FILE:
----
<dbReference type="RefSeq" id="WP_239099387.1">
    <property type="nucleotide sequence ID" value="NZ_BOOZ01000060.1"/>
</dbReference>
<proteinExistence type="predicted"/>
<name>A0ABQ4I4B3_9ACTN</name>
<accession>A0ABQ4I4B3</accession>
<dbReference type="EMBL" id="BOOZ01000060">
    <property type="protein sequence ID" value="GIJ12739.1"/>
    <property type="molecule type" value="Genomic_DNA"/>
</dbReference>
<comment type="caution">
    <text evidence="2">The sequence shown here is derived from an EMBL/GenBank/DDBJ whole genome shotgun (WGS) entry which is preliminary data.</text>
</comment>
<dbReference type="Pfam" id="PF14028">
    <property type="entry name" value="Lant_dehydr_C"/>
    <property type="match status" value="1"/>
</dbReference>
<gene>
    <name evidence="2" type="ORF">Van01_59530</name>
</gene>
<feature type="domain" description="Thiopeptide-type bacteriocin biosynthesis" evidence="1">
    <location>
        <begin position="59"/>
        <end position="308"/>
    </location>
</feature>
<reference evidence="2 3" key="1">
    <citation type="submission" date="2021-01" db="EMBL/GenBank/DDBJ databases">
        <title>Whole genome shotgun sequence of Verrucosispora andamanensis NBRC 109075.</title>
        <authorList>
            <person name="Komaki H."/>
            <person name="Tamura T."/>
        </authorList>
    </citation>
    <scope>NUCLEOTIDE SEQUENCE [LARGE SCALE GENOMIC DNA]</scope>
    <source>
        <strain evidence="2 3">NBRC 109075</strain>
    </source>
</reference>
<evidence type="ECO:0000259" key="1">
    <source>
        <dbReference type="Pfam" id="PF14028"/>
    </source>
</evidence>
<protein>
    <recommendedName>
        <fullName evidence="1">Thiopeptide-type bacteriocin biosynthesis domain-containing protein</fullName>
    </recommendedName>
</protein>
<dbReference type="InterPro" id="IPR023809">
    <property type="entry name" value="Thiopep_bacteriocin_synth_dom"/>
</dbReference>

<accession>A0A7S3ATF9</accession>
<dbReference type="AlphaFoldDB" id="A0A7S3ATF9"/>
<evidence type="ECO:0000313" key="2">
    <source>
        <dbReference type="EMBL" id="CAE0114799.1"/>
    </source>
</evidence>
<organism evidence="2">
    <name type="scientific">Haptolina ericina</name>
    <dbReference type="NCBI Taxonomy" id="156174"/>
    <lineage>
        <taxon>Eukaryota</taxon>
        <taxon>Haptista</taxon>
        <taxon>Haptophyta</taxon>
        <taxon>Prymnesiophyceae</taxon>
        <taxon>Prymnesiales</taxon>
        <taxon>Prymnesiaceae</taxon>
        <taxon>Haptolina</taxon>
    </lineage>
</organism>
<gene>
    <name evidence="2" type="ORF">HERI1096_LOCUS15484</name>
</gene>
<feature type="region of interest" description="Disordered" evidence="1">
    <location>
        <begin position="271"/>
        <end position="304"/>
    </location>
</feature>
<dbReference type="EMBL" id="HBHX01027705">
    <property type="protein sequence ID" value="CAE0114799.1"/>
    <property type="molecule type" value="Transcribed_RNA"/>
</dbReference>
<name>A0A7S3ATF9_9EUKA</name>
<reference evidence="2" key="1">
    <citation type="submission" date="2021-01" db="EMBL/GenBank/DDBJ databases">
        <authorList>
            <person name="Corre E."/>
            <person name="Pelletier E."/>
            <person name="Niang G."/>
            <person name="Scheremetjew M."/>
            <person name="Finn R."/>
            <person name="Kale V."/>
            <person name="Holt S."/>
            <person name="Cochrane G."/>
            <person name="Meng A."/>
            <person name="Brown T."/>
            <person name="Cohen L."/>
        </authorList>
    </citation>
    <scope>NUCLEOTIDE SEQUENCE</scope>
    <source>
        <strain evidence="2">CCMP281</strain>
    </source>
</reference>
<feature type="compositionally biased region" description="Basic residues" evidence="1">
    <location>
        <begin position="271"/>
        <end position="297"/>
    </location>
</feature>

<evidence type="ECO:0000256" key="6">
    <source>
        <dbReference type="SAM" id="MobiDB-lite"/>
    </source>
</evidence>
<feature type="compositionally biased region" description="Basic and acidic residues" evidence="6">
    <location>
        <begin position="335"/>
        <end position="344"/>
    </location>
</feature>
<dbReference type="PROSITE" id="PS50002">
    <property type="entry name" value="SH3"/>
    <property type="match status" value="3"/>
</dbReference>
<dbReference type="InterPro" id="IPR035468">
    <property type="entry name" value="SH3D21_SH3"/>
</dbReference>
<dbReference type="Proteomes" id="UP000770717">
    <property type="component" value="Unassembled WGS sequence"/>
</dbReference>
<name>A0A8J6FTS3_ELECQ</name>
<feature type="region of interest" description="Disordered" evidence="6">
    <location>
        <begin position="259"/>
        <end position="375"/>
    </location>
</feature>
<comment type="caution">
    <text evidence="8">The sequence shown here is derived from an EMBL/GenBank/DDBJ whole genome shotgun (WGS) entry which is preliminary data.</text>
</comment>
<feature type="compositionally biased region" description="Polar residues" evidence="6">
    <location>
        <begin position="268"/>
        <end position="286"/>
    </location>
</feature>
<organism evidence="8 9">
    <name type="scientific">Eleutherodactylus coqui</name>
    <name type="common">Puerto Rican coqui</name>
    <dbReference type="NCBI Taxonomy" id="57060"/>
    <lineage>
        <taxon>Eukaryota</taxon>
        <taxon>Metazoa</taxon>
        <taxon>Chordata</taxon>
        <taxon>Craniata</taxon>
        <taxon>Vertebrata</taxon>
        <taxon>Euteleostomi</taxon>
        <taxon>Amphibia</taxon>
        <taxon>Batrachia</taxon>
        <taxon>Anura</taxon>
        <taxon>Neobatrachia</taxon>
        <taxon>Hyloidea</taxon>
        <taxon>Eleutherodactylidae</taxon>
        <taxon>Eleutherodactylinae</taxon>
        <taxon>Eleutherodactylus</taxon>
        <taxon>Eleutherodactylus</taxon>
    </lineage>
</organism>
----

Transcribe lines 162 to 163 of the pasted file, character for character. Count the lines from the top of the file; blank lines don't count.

        <taxon>Amphibia</taxon>
        <taxon>Batrachia</taxon>